“Hello.”

“Hi, ahm, yea, we don’t get many visitors.”

“That’s fine, sorry to bother you, I am looking for a forest with almost 40
million dollars worth of pot.”

“Wait, what,”

“Yea it’s meant to be near here, are there any isolated wooded areas or
have you seen anything strange round here recently?”

“Ah ah ah, well if you keep going down that road, you come to a gate, there are cameras on the gate, hidden high up in the trees, we pick black berries there, we never knew why there were cameras”.

Before she finished the last syllable, I had glanced back and reviewed the gate, eyes trailing the trees for wires and reflections off camera lenses. I snatched the camera and microphone from behind me, flung them both into the back seat and kicked the back door closed.

I reversed straight back down the driveway and yanked the steering wheel to my left and spun back on to the dirt road. I drove straight towards the old gates, tapping them slowly with my front bumper, they eased open, creaking eerily. I couldn’t see the damn cameras.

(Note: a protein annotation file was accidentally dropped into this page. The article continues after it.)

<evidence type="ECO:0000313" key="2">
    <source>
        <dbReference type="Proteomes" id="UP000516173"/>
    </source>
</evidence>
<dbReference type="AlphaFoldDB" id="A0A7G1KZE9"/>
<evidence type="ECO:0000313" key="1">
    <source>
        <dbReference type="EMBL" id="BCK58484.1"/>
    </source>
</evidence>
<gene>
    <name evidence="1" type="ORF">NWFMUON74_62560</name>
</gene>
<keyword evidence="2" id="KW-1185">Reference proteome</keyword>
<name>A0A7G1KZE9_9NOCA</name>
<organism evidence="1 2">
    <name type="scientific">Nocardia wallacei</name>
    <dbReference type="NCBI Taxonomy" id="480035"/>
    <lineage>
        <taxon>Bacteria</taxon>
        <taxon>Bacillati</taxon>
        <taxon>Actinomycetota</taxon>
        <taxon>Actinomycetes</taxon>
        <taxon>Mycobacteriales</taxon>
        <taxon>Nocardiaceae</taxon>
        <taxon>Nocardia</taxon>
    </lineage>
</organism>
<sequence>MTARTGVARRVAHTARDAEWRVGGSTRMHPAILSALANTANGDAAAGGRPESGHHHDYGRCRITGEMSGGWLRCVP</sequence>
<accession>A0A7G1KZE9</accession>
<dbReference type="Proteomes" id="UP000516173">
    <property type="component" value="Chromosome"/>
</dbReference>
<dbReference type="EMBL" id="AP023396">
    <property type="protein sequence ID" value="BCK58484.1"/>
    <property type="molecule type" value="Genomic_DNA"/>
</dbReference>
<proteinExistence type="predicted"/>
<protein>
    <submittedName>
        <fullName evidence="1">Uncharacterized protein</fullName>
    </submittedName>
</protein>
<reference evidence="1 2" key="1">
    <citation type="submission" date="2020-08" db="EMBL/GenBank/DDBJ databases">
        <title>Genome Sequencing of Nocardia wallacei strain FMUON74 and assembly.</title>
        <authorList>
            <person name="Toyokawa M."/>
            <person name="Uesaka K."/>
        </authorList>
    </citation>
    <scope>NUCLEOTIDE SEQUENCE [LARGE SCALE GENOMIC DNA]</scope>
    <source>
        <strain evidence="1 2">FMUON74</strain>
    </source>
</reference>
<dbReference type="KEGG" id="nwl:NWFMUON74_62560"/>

Behind the gate was a grass road with pine trees lined up on either side with high grasses blocking your view. Rolling down the road, I could, see, hear or smell nothing.

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Then it all changed. As I eased around a small bend, a low flying helicopter zoomed across right in front of me, just feet off the ground, dragging a net of marijuana plants, huge dark green military dump trucks, cops everywhere, torches, and forklifts, vans and Dodge Chargers in a giant circle with a huge pile of marijuana lying in front of them.

Pairs of sheriff’s deputies and investigators wandering around with pitchforks while others zipped between them on ATV’s. Surrounding us were pine trees and wilderness. I pulled in slowly behind a van whose back doors were bulging open with marijuana plants, some stuck out at the bottom, more were left in the passenger seat leaving just enough room for a driver. The helicopter bobbed down its net dragging more and more plants into the giant pile in the center of this colossal operation.